In the summer of 1974, construction on a ranch road east of Casper, Wyo., turned up an unmarked grave on private land. The landowner knew the site lay near a branch of the Oregon Trail along the north side of the North Platte River. Recognizing the grave’s likely historical significance, she contacted the anthropology department at nearby Casper College.
Department Chair Mary Ann Frary and volunteers carefully opened the grave, examined its contents and exhumed the skeleton of a woman buried 18 inches deep. The skeleton’s ribs had been slightly twisted. Under the jawbone a small, silken bow remained intact.
Remains of a coffin were minimal. Its size and shape remained imprinted in the sandy soil, however, along with impressions of the fabric used as a shroud and of ropes used to lower the coffin in the ground.
A stone, buried with the woman, gave her name: Quintina Snodderly. It also included a “D” and a “J,” the outlines of both letters scored but not filled in. The bones were eventually returned to the landowner, who kept them more than a decade in a cardboard box.
For many years, no diary entries or other information could be found about a trails traveler named Quintina Snodderly. But the landowner’s daughter and son-in-law, who lived in the Seattle area, searched through phone books for Snodderlys in towns they visited in Oregon and Washington. Finally, they found an 85-year-old grandson of Quintina living in Scio, Oregon, a hamlet in the Willamette Valley about 15 miles southeast of Salem.
The grandson had a family bible, which recorded that Quintina Snodderly had died June 25, 1852, on the trail to Oregon. Perhaps the family had outlined the D for “Died” and the J for “June” before having to abandon the task and return to the trail. Eighteen fifty-two was the peak year for trail travel. As many as 70,000 emigrants made the trip that year to Utah, Oregon or California.
Trails historian and schoolteacher Randy Brown, of Douglas, Wyo., determined that Quintina Lett was born in Knox County, Tenn., Tennessee, probably in 1812. She would have been about 40 years old at the time of her death. She married Jacob Snodderly in 1829 and they lived in Tennessee, Missouri and Iowa. She had eight children. The oldest was 22 by the time they left for Oregon.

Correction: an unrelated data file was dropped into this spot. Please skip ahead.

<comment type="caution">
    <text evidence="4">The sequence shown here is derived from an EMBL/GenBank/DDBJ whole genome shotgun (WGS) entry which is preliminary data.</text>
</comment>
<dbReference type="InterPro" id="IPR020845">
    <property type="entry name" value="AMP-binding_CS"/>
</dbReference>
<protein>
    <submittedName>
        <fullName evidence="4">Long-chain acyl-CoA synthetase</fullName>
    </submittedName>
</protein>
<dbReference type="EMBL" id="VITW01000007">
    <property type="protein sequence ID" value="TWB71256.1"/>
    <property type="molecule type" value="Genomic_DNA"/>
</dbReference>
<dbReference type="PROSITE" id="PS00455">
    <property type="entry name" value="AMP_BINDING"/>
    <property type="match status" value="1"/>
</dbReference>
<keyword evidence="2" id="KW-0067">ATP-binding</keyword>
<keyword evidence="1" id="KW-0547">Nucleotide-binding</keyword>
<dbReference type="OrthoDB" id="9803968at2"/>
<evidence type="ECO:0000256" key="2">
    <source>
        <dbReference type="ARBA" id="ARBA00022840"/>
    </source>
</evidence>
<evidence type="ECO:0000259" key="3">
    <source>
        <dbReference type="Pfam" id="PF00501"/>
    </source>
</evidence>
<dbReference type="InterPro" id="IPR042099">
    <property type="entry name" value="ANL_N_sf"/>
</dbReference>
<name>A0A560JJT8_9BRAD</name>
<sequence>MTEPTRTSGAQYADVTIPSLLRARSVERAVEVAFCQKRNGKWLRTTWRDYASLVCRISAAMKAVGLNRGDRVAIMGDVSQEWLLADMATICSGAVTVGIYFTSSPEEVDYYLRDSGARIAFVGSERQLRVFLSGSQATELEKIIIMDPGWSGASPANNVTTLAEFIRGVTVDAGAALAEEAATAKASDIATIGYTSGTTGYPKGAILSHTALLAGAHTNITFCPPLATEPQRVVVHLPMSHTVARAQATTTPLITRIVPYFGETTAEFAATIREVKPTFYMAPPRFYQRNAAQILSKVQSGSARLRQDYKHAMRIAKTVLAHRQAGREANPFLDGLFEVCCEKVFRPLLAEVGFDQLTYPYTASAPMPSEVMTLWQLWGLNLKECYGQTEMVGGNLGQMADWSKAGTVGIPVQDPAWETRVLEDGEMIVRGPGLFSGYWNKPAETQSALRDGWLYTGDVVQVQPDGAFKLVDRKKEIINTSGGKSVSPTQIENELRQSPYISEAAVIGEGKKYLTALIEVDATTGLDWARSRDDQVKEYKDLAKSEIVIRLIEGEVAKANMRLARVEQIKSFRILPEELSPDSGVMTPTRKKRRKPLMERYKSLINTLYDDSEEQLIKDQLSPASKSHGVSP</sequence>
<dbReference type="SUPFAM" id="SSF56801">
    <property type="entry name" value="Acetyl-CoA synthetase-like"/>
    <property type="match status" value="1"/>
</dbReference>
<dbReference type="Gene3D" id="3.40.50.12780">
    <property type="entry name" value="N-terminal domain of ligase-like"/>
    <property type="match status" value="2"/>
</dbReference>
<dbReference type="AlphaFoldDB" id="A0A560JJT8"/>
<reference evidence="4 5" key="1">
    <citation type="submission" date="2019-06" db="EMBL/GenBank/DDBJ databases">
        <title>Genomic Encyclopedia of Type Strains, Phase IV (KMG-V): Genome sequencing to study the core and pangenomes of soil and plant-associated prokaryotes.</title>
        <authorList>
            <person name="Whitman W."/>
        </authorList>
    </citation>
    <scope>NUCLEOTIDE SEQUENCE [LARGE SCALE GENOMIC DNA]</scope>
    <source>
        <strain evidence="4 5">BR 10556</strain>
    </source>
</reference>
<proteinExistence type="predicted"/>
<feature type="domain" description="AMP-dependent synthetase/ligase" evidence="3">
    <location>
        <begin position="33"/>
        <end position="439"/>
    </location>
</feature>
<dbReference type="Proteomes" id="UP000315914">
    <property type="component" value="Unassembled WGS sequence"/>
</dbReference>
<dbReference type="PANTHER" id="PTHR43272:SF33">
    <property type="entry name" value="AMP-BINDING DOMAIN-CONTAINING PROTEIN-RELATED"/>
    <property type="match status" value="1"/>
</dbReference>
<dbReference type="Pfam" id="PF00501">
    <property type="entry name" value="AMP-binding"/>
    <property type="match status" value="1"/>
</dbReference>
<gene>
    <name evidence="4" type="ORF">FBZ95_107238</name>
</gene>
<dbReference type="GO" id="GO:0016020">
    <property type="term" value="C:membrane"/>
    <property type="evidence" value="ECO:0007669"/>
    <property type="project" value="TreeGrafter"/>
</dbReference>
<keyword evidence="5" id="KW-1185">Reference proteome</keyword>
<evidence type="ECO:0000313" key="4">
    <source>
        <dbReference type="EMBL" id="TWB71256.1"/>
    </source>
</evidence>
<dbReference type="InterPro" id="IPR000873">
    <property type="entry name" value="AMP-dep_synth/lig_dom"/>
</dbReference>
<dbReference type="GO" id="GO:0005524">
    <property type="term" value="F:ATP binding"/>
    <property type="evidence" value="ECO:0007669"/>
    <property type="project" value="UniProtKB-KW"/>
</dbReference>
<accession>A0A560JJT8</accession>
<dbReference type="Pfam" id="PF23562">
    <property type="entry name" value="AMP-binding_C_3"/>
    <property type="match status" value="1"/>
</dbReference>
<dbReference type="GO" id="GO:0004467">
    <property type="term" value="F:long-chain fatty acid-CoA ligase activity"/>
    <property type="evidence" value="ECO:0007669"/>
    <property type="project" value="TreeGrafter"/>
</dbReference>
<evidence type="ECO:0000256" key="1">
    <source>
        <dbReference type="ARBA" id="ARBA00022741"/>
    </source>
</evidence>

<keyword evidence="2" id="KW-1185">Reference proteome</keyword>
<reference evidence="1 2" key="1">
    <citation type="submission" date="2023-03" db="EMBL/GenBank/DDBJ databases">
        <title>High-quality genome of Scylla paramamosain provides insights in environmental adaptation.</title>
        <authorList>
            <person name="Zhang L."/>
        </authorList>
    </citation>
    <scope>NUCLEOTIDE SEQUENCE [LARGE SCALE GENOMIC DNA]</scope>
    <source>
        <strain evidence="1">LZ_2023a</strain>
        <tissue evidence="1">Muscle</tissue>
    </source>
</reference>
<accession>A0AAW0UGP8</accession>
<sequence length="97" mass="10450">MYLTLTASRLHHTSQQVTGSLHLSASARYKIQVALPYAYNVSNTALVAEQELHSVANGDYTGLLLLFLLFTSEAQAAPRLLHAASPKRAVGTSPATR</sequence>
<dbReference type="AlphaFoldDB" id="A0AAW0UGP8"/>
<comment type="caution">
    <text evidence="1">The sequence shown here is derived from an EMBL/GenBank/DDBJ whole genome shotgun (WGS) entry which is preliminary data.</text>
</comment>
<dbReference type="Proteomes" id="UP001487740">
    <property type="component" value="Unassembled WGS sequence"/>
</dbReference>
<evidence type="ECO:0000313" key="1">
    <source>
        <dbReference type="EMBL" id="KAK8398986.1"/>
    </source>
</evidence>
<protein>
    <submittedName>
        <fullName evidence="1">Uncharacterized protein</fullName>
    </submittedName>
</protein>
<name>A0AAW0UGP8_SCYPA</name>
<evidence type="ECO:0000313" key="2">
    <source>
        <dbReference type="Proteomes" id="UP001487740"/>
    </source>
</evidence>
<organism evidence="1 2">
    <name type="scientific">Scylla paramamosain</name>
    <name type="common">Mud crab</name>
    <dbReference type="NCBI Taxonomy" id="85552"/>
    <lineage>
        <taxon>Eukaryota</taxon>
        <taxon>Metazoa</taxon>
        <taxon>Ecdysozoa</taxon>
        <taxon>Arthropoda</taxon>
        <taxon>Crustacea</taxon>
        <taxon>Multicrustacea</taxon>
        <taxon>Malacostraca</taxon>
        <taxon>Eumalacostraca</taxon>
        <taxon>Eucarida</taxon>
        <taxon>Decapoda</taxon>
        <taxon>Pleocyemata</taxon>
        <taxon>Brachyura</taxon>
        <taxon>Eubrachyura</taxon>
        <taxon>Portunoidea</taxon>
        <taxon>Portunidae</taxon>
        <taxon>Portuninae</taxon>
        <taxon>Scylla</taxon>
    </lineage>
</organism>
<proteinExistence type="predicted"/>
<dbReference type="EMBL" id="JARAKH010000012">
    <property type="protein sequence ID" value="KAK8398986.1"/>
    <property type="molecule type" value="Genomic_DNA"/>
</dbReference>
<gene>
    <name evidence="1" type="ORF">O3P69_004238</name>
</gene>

The Snodderlys traveled in a wagon train led by a charismatic Baptist “pony preacher,” Joab Powell; the term implied the man’s regular travels among congregations and backwoods camp meetings. Joab Powell was a relative of Quintina’s; the Snodderlys had lived near him in Missouri. Powell was illiterate and “learned the bible verse by verse with the help of his wife,” according to Brown. His great size, Brown adds, “helped lend authority to his services, which were . . . roared in raw, frontier language. It was said that his sermons made sinners shiver.”
Powell organized the wagon train, which was made up primarily of members of his congregations. The train departed from Independence, Mo., and traveled up the south side of the Platte and the North Platte. The group may have forded the North Platte near where the body was found; there were a number of crossing places in what’s now the Casper area, and neither of two important bridges in the vicinity had yet been built.
Late that summer the wagon train reached the Willamette Valley. Jacob and the children settled near Scio and the congregants built Providence Baptist Church, with Snodderly, listed as a charter member.
The cause of Quintina’s death remains unknown. Initially, anthropologists believed she had been run over by a wagon wheel as the wagon climbed the bluff away from the river and her ribs had been crushed; subsequent examination led the scientists to determine the ribs were only twisted after her death by shifting of the sandy soil around the grave.
On June 16, 1988, the bones were re-interred near where they had first been found. Historian Brown and two of his students erected a fence and marker explaining the history as part of the Oregon-California Trails Association’s program of research and preservation of emigrant graves.
- Brown, Randy. “The Grave of Quintina Snodderly.” Overland Journal 7, no. 1 (1989): 23-24.
- Wyoming State Historical Preservation Office. “Quintina Snodderly Grave.” Emigrant Trails Throughout Wyoming. Accessed Dec. 6, 2015, at http://wyoshpo.state.wy.us/trailsdemo/quintinasnodderly.htm.
- The photo of the Snodderly grave is by Randy Brown. Used with permission and thanks.